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  • Kelly
    Posts: 28
    Hello Everyone,

    I have just found this website and have been busy reading everyones notices.

    It means a lot to know that some of what we are going through is faced by others and that there is light at the end of the tunnel.

    My daughter, Georgina, is 6yrs old and I think she is wonderful... unfortunatley not everyone shares my views. her behaviour is at times very demanding and we are already on our third main stream school.

    We have managed to achieve a statement on behaviour so Georgina now gets 20hrs one to one support in school, I collect her each day at 12.30pm, but the medical diagnostic process seems to take for ever! in the last 18 months Georgina has been out of school for a total of 9 months.

    Does anyone else feel fustrated and angry at the hoops we have to jump through to be heard (sorry if that sounds like a rant!) I feel upset that Georgina has been labled as naughty and difficult at 6yrs by the education authority and no one really takes the time to know her or understand.......

    I also have a 13yr old son with Aspergers Syndrome - is it common for one family to have more than one child with autistic specturm conditions????

    I hope anyone reading this message doesn't think that I am just an angry, in denial mother... I'm not honest!

    Thanks

    Kelly
  • Amanda
    Posts: 281
    Hi Kelly, unfortunately it is common to have more than one child on the spectrum. I have two, both boys. Glad to see you here


    Mandxx
  • webbwebb
    Posts: 2,566
    Hi kelly

    I hope you enjoy talking to us all.
    I have only recently joinned this forum but I am finding it very helpful.
    My son 11 years, has PDA/Autism and I have another son 15 years who has Aspergers so yes it is common to have more than one child with Autistic Spectrum Disorders.
    Have you got a diagnosis for your daughter? It is very difficult to get a diagnosis of PDA because not many professionals recognise it yet. If you think it is PDA have you tried getting a referal to the Elizabeth Newson Centre, Nottingham as they recognise and diagnose all Autistic Spectrum Disorders.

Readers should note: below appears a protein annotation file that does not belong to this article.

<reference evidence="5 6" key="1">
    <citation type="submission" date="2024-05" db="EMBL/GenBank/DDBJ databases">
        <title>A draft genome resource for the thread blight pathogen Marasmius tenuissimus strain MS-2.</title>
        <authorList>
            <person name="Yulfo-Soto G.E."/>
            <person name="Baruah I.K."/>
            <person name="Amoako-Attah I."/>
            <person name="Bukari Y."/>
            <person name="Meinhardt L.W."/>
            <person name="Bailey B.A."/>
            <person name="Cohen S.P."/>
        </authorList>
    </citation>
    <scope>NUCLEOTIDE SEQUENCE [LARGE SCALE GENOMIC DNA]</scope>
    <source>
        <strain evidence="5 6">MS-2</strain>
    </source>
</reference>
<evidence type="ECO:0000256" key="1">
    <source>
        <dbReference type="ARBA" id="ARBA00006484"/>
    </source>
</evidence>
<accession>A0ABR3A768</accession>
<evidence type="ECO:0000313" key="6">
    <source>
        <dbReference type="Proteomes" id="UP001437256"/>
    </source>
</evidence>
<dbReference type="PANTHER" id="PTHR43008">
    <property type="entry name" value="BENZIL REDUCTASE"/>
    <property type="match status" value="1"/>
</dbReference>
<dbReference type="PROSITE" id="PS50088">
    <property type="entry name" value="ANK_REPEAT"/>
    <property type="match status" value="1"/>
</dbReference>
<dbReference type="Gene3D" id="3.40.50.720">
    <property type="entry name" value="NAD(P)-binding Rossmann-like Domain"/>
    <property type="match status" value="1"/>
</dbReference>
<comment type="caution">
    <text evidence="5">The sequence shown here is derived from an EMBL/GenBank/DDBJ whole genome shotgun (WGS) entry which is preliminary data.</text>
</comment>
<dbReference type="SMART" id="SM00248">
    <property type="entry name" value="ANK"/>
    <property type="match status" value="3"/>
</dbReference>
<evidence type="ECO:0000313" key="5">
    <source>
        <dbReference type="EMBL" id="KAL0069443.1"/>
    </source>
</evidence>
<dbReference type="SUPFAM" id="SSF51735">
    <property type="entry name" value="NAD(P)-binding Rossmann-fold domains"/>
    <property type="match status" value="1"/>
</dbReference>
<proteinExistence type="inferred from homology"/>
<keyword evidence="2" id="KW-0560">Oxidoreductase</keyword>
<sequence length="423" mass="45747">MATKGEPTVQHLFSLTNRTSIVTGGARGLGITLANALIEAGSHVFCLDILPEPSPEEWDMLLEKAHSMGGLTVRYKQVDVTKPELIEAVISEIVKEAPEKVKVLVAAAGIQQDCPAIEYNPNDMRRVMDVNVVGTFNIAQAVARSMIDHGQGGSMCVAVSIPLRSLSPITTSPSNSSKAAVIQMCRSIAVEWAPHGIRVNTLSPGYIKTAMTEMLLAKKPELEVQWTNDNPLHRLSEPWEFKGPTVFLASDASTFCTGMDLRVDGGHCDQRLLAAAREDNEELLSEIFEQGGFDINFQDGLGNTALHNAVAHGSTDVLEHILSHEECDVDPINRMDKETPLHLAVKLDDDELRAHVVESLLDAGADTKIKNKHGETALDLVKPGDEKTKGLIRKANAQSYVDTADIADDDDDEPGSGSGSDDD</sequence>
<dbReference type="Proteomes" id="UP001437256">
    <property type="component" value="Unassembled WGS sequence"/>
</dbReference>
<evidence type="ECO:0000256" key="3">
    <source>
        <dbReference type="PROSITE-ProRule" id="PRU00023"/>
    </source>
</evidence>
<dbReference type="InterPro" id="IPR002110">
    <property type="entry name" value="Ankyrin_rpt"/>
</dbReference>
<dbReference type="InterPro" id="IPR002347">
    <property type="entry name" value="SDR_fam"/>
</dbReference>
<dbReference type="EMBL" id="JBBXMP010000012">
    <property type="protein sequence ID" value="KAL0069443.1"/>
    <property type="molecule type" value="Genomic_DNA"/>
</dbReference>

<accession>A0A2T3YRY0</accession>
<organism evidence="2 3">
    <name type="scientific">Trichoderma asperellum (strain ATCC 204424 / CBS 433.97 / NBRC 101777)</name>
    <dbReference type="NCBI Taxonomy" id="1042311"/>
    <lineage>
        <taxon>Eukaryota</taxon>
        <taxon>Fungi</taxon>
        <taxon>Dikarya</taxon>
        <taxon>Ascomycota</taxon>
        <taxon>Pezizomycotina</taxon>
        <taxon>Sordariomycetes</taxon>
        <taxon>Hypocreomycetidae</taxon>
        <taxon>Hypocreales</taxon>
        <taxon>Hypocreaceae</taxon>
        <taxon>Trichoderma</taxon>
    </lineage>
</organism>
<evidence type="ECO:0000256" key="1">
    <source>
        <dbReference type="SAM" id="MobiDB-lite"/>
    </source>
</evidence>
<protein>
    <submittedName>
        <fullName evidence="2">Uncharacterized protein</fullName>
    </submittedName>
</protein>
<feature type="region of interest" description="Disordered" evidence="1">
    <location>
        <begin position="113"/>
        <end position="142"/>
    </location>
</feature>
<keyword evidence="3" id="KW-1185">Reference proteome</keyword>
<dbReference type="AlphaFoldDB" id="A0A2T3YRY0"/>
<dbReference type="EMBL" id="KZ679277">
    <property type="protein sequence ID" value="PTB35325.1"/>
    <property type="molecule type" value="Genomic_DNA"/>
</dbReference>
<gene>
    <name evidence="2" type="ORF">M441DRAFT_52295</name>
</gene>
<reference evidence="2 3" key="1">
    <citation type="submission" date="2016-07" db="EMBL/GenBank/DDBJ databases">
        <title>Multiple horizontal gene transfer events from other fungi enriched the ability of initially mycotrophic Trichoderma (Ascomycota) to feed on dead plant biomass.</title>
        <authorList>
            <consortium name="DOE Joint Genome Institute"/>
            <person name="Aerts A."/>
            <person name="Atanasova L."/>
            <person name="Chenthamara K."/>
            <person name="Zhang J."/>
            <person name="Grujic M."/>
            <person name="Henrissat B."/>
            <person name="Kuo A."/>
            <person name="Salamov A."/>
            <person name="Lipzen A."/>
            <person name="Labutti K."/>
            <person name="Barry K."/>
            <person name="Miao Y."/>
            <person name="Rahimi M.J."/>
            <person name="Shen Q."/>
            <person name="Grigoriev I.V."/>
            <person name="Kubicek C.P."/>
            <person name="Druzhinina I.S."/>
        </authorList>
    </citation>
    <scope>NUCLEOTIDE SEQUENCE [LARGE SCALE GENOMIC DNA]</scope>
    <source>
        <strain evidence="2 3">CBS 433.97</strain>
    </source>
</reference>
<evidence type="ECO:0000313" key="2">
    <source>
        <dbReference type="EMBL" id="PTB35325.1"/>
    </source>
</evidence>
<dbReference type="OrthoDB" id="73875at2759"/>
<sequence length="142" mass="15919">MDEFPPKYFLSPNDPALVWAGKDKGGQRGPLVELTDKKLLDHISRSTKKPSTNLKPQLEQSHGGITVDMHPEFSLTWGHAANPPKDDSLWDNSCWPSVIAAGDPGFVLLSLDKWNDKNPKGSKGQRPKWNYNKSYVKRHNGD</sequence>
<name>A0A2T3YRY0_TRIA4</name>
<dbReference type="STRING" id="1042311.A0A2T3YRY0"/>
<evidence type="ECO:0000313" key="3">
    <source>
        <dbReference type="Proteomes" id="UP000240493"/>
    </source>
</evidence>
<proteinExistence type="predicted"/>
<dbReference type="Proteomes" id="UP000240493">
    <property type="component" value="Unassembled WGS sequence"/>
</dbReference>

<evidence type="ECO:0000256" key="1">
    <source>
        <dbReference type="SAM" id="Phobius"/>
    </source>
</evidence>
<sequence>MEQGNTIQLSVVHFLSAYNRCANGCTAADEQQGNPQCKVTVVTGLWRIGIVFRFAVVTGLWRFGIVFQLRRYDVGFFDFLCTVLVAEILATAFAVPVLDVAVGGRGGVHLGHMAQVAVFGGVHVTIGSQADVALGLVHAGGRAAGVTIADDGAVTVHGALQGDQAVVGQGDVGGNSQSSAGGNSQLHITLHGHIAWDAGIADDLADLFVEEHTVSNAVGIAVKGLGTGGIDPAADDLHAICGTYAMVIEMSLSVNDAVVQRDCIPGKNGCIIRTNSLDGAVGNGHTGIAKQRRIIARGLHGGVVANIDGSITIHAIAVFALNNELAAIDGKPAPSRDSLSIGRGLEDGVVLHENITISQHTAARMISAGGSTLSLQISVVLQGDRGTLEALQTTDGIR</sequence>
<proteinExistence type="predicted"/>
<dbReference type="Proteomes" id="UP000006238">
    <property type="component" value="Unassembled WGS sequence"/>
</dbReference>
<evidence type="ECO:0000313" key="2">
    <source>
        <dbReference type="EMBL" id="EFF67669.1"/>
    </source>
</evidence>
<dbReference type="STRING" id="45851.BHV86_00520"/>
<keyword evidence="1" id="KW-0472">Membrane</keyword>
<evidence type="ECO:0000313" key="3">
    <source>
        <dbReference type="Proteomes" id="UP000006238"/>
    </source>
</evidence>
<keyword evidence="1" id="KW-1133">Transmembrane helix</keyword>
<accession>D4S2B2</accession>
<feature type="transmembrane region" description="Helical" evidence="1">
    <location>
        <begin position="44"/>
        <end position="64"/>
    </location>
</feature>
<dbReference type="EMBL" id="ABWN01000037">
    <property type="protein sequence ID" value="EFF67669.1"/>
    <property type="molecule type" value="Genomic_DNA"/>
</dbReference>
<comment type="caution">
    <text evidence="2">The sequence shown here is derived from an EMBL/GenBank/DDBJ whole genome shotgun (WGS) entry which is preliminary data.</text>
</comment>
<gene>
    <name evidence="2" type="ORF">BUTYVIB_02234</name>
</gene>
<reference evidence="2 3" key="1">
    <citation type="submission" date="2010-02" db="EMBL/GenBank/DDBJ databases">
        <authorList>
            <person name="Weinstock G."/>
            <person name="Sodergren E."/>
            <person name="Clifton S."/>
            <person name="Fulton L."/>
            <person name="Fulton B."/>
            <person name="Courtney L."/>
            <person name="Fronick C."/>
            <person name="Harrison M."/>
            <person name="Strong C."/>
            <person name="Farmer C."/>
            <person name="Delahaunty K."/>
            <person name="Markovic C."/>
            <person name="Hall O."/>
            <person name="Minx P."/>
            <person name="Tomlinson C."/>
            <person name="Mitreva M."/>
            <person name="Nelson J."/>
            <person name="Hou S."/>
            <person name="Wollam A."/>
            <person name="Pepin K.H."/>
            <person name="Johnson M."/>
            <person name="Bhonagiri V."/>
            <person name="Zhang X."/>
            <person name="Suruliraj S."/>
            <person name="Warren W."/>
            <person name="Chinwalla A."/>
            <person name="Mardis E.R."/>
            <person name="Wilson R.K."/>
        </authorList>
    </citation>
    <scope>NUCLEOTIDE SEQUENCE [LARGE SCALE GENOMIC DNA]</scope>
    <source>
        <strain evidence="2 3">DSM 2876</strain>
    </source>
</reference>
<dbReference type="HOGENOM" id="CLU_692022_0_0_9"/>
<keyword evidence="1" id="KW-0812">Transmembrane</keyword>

Glad to hear you have got a Statement, but sorry to hear you have already had your daughter in 3 different schools. Its not your daughters fault and its not your fault but it certainly sounds like the LEAs fault. They do have a duty to educate your daughter for at least 24 hours a week! Have you ever phoned the helpline I.P.S.E.A. they know all the legal aspects of education.
    I can offer more info. if needed.
  • jaz
    Posts: 3
    hi im also a new member and have found reading all the information on this site very helpful and interesting my son has just recently been diagnosed as having PDA and has just recieved a statement of hours for school. i am still in the initial i need as much information as possible stage. the school is also in this stage they try hard but seem to be at a loss slowly having to learn to be flexible which is not easy for a school. but i still face the worry of weekly if not daily phone calls re his behaviour and the possible threat of exclusion.

    but reading the information on this site has given me hope that my son will be able to lead a happy rewarding life. the only thing i want at the moment from his school is that he is happy.

    sorry to go on looking forward to reading more about peoples experiences with PDA there is so much that i can relate to and obviously so much more i need to learn.
  • Pamela
    Posts: 205
    Hello Kelly....welcome and nice to meet you I am Mum to Olivia PDA and IDIC15
  • Lesley
    Posts: 21
    Hi,

    You will find that anything to do with the Education authorities having to having to admit that you are right will be very difficult because this will mean that they will have to spend money!

    That said stick to your guns and continually push for the rights of your child because I did and now my son, Richard is very happy that he is no longer in a mainstream school that was making him miserable. He really enjoys the school that he attends which is a special school. He had been excluded from his mainstream school many times and in the end attended half days.